Lighting consumes around 15% of all energy usage in the United States, and nearly a quarter of all electricity usage across all sectors of the United States economy.
Only air-conditioning represents a comparable opportunity for reducing electricity usage across all sectors.
Heating represents the largest usage of energy, per se, but with low-cost natural gas being widely used for heating there is no alternative that can do it more efficiently, especially if advantage is taken of available sunlight.
Programmable thermostats can improve the efficient use of natural gas by a small percentage.
Against these facts are the claims by activists that energy efficiency can be improved 50%.
The claims of activists are broadcast in Wikipedia, which says, “In general, up to 75% of the electricity used in the U.S. could be saved with efficiency measures that cost less than the electricity itself.”
But this is a gross distortion of the facts.
What people may not realize is that proposals made by activists will degrade America’s standards of living.
For example, from Wikipedia, “Installing a clothesline will significantly reduce your energy consumption as your dryer will be used less.”
Organizations, such as the American Council for an Energy-Efficient Economy (ACEEE), promote setting thermostats higher in the summer, and lower in the winter.
ACEEE also ranked China’s residential segment as being among the most efficient in the world, and ranked the United States near the bottom. See Calling For Government Mandates.
Many other suggestions for improving energy efficiency are grossly uneconomic. For example, replacing windows with more efficient windows costing as much as $30,000 in an average home has been promoted as a way to save energy.
Here’s what DOE’s Pacific Northwest National Laboratory (PNNL) says about triple pane windows it has used in its studies:
“It would take 23 to 55 years to save enough on a utility bill to cover the higher cost of the windows, based on national electricity costs.”
But why are people making exaggerated claims about energy efficiency?
Simply stated, the motivation for making these exaggerated claims is to reduce CO2 emissions, and promote the idea that new power generation facilities aren’t needed. See The Great Divide.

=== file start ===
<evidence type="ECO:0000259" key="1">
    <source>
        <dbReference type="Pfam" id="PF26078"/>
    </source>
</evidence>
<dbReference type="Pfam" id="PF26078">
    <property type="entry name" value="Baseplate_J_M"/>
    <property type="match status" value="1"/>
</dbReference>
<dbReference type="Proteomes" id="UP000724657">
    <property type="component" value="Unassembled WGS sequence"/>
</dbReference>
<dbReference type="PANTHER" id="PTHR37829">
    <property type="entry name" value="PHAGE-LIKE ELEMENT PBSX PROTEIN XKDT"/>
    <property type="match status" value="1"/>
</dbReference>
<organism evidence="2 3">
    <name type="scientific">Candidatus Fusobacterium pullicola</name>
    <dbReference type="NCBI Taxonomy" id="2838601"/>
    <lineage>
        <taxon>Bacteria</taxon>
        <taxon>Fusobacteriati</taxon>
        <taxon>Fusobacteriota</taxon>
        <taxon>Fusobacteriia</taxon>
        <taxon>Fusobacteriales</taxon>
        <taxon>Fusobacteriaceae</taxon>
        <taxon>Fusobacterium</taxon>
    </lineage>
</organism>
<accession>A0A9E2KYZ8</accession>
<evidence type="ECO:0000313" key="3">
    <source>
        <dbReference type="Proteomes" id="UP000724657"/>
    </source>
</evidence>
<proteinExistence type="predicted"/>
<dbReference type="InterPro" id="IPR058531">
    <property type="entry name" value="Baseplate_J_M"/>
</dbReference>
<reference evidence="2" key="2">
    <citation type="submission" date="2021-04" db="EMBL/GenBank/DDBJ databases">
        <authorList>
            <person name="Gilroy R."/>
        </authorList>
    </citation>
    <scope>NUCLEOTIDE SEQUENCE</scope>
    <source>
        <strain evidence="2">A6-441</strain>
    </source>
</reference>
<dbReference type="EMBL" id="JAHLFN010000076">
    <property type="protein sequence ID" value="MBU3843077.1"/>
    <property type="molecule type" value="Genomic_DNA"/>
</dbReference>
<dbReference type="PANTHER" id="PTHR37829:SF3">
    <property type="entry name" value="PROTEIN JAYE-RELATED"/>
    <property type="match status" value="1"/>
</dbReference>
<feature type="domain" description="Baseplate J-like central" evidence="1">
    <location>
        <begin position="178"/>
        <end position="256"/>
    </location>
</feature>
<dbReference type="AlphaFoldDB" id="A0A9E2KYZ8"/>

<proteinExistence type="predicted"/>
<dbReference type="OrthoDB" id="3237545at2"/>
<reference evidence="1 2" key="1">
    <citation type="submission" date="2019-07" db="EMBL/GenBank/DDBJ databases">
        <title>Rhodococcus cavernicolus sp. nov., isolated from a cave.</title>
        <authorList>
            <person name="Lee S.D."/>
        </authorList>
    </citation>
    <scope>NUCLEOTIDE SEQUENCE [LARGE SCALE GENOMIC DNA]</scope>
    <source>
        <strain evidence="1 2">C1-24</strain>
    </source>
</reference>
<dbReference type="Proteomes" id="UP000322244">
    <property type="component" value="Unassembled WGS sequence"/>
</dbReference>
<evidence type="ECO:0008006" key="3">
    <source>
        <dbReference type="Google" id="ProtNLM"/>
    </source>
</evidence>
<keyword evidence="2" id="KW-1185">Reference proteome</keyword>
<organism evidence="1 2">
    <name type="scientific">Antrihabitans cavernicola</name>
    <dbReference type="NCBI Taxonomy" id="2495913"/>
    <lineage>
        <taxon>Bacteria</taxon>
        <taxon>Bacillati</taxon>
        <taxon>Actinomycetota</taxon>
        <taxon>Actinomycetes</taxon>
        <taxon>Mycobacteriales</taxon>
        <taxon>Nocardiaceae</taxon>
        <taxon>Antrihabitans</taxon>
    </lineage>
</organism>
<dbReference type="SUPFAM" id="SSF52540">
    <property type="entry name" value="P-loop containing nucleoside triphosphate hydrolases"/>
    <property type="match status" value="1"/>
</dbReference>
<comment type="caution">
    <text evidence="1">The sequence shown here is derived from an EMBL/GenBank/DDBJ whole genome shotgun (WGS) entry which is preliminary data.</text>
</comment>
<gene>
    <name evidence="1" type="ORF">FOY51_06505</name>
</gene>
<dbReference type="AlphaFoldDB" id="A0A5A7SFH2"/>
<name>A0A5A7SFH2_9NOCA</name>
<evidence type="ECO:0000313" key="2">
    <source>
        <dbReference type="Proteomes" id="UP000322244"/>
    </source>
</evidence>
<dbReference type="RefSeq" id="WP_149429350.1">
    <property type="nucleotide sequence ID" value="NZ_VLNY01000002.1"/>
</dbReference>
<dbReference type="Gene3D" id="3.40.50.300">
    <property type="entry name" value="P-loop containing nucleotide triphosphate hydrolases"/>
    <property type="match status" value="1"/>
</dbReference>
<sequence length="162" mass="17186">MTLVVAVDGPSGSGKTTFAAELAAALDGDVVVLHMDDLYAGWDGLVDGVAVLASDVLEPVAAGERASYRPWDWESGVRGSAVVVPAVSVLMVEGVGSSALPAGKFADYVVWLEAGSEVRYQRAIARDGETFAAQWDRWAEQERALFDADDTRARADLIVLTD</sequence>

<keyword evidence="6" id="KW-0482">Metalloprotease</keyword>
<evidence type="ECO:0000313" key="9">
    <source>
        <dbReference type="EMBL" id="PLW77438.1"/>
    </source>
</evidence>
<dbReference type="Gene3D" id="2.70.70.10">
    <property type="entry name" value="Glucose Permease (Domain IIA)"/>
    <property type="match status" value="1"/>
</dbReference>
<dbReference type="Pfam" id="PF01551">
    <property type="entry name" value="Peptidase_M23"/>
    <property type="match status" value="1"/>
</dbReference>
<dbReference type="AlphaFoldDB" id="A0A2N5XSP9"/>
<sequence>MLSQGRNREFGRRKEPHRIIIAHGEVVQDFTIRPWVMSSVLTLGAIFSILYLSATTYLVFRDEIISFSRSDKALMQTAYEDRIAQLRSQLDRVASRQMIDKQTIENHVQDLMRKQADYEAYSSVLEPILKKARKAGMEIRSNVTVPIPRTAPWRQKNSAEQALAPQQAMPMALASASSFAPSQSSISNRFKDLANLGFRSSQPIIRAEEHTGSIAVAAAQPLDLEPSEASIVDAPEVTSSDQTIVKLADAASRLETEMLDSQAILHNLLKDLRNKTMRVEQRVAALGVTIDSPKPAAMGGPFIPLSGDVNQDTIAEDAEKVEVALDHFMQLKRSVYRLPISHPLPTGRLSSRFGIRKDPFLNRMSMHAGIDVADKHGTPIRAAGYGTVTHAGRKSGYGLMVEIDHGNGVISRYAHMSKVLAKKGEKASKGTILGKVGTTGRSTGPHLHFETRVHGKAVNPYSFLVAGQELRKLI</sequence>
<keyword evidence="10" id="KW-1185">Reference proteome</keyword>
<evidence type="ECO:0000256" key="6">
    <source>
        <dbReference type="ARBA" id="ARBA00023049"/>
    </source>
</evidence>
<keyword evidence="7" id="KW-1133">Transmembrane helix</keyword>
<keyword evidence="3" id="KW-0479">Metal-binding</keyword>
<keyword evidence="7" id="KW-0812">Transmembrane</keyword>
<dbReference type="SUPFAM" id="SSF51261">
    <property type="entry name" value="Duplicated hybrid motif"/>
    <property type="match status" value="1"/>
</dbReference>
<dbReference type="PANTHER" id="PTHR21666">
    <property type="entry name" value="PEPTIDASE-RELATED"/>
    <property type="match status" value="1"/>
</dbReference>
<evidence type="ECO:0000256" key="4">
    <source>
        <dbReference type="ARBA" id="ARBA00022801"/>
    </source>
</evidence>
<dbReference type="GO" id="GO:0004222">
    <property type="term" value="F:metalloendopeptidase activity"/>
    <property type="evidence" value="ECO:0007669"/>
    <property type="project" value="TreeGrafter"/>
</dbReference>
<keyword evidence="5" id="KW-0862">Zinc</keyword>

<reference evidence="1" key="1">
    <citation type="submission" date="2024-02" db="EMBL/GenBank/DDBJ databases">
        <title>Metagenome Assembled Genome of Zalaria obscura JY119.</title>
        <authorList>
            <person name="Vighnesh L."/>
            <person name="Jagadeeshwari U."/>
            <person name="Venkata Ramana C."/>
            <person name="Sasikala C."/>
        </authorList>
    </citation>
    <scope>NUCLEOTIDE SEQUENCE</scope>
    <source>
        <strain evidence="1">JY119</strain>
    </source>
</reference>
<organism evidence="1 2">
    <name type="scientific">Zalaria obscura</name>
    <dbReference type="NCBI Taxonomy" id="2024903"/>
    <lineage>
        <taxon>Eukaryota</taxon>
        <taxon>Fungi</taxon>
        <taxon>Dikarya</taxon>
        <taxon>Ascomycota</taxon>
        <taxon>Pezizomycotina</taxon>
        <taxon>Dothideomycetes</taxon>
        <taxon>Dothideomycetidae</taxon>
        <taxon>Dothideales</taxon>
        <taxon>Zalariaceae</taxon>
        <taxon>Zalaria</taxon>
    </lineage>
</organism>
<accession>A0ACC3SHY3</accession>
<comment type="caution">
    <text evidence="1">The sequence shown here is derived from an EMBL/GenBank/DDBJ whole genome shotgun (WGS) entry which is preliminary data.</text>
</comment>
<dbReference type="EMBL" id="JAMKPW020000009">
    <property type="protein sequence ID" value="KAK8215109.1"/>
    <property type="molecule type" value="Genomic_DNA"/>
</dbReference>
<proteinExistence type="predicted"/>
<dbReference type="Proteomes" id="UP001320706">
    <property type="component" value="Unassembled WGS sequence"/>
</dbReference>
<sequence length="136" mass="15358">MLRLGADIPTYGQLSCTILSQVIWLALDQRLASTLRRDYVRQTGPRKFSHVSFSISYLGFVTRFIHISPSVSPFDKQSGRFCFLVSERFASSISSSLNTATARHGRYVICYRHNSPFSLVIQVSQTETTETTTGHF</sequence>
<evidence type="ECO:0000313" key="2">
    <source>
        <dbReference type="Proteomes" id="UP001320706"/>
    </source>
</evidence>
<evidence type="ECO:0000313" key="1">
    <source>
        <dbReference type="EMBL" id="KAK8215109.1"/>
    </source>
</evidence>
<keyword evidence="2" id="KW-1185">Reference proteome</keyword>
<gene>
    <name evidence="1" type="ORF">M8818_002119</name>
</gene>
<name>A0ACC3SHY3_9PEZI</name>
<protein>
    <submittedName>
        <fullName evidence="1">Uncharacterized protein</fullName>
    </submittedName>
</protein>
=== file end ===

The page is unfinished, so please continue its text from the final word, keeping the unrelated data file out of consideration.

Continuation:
Making uneconomic investments, such as replacing windows, takes money away from sound investments that can have a positive effect on the economy. Wasted money results in less economic growth.
Proposals, such as Demand Response and the selling of NegaWatts, can do very little to save electricity.
In spite of all the bogus claims, there is one technology that can actually reduce the use of electricity … and also save money, with a fair rate of return.
LEDs for lighting use far less electricity than incandescent bulbs, while providing the same amount of light. LEDs also have color rendering that equals incandescent lighting, and can be modified to fit the desired ambiance.
There is no need to lower standards of living when using LEDs.
In fact, LEDs will allow people to do more with decorative lighting and improve safety.
LEDs improve efficiency.
The EIA estimates that LEDs could reduce the amount of electricity used for lighting by over 40%. This is a reasonable projection, unless the more flexible fixtures invite greater use of lighting for decorative and safety reasons. See The Amazing LED
But even LEDs come at a cost. It costs around $10 for a 60-watt LED lamp as opposed to 60 cents for a comparable 60-watt incandescent bulb. The 100-watt LED lamp costs even more.
If a 100-watt LED cost $18 and a 100-watt incandescent cost 70 cents, and the LED replaces an incandescent bulb that burns 4 hours per day, it would only require about 14 months to recover the higher cost.
A 14-month payback is reasonable, but if the incandescent bulb only burns 15 minutes each day, such as in a closet, the payback would be 19 years, which is an unreasonable payback, and a bad use of financial resources.
Fortunately, the cost of LEDs is coming down rapidly.
LEDs are now available for factory installations where high bays are common and the fixture is 20 or 40 feet above the floor. In these situations, LEDs will replace High Intensity Discharge (HID) fixtures.
LEDs are becoming competitive with fluorescent fixtures that are used in office buildings. While the savings in electricity are less per fixture, the large areas involved in commercial and office buildings will result in large overall savings.
LEDs last for 50,000 hours. Incandescent bulbs last for 2,000 hours. High bay and fluorescent lamps have approximately half the life of an LED.
The extra cost of LEDs in an industrial or commercial setting, can be offset by the high cost of replacing burned-out high bay, office or commercial lighting over the life of longer lasting LEDs.
If LEDs reduce electricity usage for lighting by 40%, as suggested by the EIA, LEDs could reduce lighting’s share of electricity usage from 15% to 10% by 2030, or thereabouts.
While this is impressive, it won’t result in the 75% improvement in efficiency touted by activists in Wikipedia.
No other technology is currently available, or in the pipeline, that can have the same impact as LEDs. And few, if any, other alternatives, such as replacing refrigerators and furnaces, are economically viable.
Claims about making huge improvements in energy efficiency to cut CO2 emissions are bogus, and should be viewed with skepticism.
It is not possible to cut the use of electricity, or energy in general, by 75% without significantly lowering America’s standard of living.
Beware of people who make extravagant claims about saving energy.
LEDs are an exception: They can save money, improve safety and favorably impact the overall economy.
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